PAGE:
British Columbia

B.C. resort CEO out of a job after review of sexist comment

The one-time CEO of B.C’s Fairmont Hot Springs Resort is out of a job following a review prompted by his sexist comments during a speech at a tourism conference.

Vivek Sharma told women at conference to 'go clean some rooms and do some dishes'

Former Fairmont Hot Springs Resort CEO Vivek Sharma, shown here in a 2021 photo, was the subject of a third-party review following his remarks at a tourism industry conference. (Vivek Sharma/LinkedIn)

The one-time CEO of B.C's Fairmont Hot Springs Resort is out of a job following a review prompted by his sexist comments during a speech at a tourism conference.

The chair of the southeastern B.C. resort's board of directors, Steve Giblin, confirmed in a written statement on Tuesday that Vivek Sharma is no longer at the helm and the CEO position is vacant.

"The board of directors will immediately initiate a search for a new CEO," Giblin wrote.

"The Fairmont Hot Springs Resort remains committed to being a diverse, inclusive and safe place to work, visit or conduct business."

He did not provide any further information about the review of Sharma's conduct.

Sharma had been on leave from his position for the last month following public outrage over his remarks at the opening of the B.C. Tourism and Hospitality Conference in Richmond on March 9.

According to members of the audience that day, Sharma asked the women in the room to stand in honour of International Women's Day, but then after a round of applause told them to "go clean some rooms and do some dishes."

Sharma issued a public apology after the comments came to light, saying he "deeply" regretted his "insensitive and inappropriate comments," and then resigned from his positions on the boards of the Tourism Industry Association of B.C., the B.C. Hotel Association and the B.C. Chamber of Commerce.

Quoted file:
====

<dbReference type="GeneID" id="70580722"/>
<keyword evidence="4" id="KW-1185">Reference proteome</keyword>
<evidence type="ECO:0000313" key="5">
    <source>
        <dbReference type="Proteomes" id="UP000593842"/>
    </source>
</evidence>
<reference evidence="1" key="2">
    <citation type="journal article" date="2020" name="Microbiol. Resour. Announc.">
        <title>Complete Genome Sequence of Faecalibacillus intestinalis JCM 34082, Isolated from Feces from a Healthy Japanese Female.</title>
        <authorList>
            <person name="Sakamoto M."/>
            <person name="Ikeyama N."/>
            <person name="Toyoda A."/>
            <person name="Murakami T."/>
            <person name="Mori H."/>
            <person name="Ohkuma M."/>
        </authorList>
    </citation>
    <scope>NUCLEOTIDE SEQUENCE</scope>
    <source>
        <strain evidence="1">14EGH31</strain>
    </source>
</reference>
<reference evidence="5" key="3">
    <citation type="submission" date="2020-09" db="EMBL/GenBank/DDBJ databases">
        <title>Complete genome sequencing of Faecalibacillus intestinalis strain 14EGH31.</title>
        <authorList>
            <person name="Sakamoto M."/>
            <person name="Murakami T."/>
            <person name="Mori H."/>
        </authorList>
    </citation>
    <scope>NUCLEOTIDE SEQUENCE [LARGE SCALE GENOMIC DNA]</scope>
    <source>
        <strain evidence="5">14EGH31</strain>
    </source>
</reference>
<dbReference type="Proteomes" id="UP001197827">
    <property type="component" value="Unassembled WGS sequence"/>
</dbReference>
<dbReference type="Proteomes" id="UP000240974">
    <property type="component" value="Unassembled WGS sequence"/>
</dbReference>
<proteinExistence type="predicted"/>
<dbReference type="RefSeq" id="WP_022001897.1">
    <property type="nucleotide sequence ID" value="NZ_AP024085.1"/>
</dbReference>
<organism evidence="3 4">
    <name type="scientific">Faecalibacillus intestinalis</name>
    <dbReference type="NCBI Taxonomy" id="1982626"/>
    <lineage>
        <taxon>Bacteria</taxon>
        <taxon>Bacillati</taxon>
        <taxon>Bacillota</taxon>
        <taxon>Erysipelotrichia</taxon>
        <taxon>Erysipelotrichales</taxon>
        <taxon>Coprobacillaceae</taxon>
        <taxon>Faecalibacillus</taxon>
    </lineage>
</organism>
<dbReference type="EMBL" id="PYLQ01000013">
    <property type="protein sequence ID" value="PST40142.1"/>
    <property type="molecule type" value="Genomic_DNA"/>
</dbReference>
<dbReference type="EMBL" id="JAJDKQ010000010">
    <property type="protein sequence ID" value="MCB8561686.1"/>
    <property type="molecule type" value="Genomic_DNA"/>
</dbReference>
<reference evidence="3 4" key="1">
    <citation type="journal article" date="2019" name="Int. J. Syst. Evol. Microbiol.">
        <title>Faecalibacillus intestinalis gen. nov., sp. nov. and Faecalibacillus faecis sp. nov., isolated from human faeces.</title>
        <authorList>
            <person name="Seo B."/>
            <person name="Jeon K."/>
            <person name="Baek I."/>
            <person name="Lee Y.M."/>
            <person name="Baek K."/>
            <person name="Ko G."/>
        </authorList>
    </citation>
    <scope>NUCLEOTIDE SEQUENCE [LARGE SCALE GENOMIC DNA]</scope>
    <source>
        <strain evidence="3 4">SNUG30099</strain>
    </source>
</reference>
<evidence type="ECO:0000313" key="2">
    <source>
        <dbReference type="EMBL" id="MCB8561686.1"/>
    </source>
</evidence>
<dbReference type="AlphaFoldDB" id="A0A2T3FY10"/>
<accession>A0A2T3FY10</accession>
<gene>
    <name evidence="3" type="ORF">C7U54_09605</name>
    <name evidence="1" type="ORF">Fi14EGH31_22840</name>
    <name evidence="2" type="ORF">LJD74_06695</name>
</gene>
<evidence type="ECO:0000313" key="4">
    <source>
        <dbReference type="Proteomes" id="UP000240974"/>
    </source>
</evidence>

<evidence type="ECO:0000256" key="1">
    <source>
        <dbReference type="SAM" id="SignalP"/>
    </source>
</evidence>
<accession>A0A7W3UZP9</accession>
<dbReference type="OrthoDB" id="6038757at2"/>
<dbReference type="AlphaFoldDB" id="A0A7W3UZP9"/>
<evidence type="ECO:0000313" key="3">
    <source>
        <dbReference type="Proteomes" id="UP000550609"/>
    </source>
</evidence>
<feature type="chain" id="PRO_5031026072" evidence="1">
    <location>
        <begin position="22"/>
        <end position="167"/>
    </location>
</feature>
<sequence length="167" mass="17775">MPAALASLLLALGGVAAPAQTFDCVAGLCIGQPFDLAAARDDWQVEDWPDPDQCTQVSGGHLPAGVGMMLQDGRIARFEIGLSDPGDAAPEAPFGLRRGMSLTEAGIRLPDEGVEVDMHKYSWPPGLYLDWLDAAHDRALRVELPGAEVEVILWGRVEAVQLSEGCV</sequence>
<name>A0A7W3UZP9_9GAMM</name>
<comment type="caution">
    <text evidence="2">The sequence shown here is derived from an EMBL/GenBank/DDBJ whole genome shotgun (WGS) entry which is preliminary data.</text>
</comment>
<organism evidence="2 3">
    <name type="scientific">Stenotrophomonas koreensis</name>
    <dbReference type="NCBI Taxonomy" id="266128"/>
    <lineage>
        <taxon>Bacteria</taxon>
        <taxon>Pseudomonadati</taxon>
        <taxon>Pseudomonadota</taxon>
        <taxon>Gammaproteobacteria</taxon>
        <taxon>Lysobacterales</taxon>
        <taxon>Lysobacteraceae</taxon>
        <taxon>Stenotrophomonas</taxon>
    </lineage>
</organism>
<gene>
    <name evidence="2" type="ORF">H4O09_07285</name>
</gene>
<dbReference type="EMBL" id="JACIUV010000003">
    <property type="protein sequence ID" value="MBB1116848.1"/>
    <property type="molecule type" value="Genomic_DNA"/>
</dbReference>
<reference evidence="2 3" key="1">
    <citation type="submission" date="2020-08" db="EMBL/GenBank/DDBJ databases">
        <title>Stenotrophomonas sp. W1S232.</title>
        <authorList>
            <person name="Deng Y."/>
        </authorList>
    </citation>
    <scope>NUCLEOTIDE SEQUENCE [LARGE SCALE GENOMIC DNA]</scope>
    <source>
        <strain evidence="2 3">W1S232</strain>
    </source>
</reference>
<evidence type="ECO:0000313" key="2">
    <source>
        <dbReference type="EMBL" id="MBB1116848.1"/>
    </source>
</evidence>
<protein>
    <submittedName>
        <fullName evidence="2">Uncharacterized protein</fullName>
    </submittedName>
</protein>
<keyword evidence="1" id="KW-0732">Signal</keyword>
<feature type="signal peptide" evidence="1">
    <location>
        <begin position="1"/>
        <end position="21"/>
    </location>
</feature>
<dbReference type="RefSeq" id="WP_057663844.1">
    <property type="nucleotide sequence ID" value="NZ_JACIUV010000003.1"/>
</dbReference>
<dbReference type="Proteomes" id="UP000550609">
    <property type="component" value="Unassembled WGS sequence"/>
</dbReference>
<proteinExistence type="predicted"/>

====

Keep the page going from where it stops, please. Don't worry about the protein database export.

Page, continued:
The resort later announced it had hired a third-party consulting firm to review the matter and Sharma was placed on leave while that process was underway.

'It is not OK'

Trina Notman, vice-president of marketing and communications for Accent Inns and Hotel Zed, was in the audience at the conference, and described the experience as shocking and embarrassing. She has said she immediately began pushing conference organizers for action, and later took the incident public with widely shared posts on social media.

On Tuesday, Notman said she has heard from hundreds of women since she spoke out.

"I have heard so many stories of what women go through in workplaces beyond just our industry, and it is not OK. It is important that women feel they can speak up and their voices will be heard and action will be taken. Everyone should be able to expect safe and respectful workplaces," Notman said.

Her decision to go public also prompted previous employees of Sharma to speak up with more allegations of inappropriate remarks related to his time as general manager of the Sun Peaks Grand Hotel and Conference Centre.

Three people who worked at the Sun Peaks hotel told CBC they were alarmed by Sharma's comments during a January 2016 townhall meeting, when he was trying to motivate staff after a busy and exhausting holiday season.

"He said to us, 'Well, sometimes you get raped. You just need to lay down, take it and enjoy it.' The whole room, of course, gasped," former employee Mel Bahula recalled.

Emails shared with CBC confirm at least two employees complained to hotel management about Sharma's behaviour.

Sharma has not responded to requests for comment about any of his remarks.


Bethany Lindsay


Bethany Lindsay is a Vancouver-based journalist for CBC News, currently reporting on health. Questions or news tips? Get in touch at or on Twitter through @bethanylindsay.